Human rights groups across the world have condemned the execution of two men arrested during the protests that followed Iran's disputed presidential election in 2009. Mohammad Reza Ali-Zamani and Arash Rahmanipour were hanged last week.
They were killed after being convicted in unfair trials of “enmity against God” and of being members of Anjoman-e Padeshahi-e Iran (API), a banned group which advocates the restoration of an Iranian monarchy.
They are the first executions known to be related to the post-election violence which erupted across Iran in June and has continued since.
"These shocking executions show that the Iranian authorities will stop at nothing to stamp out the peaceful protests that persist since the election," commented Hassiba Hadj Sahraoui, Amnesty International's Middle East and North Africa Deputy Director.
"These men were first unfairly convicted and now they have been unjustly killed – it is not even clear they had links to this group as their 'confessions' appear to have been made under duress."
According to the Iranian authorities, at least nine other people are currently on death row in Iran after being sentenced to death in similar post-election 'show trials'," he added.
"Our fear is that these executions are just the beginning of a wave of executions of those tried on similar vaguely worded charges" said Hassiba Hadj Sahraoui.
Mohammad Reza Ali-Zamani and Arash Rahmanipour were convicted of “enmity against God” by Tehran's Revolutionary Court in October 2009. They were also convicted of "propaganda against the system", "insulting the holy sanctities" and "gathering and colluding with intent to harm national internal security".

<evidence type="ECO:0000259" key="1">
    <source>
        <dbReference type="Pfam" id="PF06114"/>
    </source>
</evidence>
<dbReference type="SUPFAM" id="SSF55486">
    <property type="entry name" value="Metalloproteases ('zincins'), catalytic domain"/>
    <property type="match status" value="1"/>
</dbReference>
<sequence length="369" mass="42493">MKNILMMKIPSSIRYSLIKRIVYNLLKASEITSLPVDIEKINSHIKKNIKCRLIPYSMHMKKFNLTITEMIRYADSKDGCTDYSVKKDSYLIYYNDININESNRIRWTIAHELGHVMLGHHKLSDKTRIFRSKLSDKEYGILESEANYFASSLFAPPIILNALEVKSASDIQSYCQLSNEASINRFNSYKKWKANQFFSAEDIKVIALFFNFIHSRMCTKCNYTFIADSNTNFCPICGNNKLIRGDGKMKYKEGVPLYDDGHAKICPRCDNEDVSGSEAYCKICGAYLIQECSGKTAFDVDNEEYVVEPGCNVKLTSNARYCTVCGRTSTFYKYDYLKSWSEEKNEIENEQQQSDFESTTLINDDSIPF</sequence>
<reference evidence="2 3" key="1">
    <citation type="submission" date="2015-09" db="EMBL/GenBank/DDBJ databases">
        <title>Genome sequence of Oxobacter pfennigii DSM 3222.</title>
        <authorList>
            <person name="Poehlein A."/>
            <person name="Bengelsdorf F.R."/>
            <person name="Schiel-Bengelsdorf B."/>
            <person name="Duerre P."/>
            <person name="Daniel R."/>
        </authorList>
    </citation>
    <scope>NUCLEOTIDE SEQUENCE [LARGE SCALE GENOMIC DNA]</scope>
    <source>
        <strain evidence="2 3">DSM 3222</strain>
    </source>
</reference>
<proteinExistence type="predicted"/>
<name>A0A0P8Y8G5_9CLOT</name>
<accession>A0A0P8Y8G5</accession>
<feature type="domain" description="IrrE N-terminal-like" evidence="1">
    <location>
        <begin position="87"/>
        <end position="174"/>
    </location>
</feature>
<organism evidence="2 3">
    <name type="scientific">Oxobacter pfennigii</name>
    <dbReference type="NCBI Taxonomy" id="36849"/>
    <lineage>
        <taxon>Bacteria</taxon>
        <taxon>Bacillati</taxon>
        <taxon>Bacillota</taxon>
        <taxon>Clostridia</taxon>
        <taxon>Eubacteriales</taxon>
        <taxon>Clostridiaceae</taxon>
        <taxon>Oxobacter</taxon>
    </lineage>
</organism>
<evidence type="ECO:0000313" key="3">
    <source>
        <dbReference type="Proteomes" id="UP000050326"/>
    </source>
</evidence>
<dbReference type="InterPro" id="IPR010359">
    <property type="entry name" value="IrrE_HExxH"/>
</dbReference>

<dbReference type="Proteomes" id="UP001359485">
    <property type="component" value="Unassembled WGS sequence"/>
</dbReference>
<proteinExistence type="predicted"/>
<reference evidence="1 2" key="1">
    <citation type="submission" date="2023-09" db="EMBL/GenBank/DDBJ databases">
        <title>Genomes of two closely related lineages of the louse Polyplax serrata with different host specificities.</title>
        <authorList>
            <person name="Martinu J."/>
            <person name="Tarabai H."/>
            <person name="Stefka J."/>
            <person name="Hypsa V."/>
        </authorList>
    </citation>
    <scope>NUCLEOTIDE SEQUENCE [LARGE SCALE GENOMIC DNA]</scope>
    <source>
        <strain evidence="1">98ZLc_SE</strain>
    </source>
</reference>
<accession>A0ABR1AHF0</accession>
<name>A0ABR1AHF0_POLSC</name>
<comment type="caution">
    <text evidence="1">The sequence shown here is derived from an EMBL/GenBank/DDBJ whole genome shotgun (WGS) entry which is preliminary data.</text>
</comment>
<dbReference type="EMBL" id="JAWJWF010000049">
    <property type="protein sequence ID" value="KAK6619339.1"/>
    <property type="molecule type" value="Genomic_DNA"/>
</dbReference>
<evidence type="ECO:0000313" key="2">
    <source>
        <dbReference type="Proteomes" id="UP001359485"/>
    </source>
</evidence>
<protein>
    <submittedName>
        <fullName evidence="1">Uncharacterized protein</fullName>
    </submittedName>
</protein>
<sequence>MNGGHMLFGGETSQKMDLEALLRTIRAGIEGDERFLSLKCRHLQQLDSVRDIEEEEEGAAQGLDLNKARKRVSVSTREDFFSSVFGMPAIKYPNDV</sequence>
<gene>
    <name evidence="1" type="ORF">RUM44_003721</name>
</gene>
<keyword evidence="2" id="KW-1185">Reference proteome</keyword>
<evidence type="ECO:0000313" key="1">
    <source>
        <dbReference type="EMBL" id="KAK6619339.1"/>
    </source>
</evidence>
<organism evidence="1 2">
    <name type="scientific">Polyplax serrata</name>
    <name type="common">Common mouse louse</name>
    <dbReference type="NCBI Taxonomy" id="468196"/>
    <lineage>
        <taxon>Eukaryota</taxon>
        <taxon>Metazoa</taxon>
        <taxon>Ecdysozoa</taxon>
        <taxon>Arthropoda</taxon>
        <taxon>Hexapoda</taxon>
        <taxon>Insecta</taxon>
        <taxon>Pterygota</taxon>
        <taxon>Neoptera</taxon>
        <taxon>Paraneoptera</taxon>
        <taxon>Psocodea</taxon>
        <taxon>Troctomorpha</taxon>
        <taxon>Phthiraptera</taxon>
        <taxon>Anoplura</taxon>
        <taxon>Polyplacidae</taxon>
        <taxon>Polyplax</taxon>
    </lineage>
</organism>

Mohammad Reza Ali-Zamani was accused of illegally visiting Iraq where he was alleged to have met US military officials.
Arash Rahmanipour's lawyer says he played no role in the election protests and was forced to confess in a “show trial” after members of his family were threatened.
The two men's lawyers were not informed of their clients' executions, as is required by Iranian law.
"These executions highlight how the justice system is used as an instrument of repression by the authorities. They are sending a warning to those who may wish to exercise their right to peacefully demonstrate against the government, not to go out in the street,” said Hassiba Hadj Sahraoui.
Further anti-government demonstrations are widely expected to take place on the anniversary of the Islamic Revolution on 11 February 2010.
According to Iranian officials, over 40 people have died since the election in demonstrations which were violently repressed by the security forces. Amnesty International believes the number to be much higher. More than 5,000 people have been arrested, many of whom were tortured or otherwise ill-treated.
Scores have been sentenced to prison terms, and in some cases flogging, after unfair trials, and at least 11 have been sentenced to death. One man – Hamed Rouhinejad - has had his death sentence commuted on appeal in January 2010.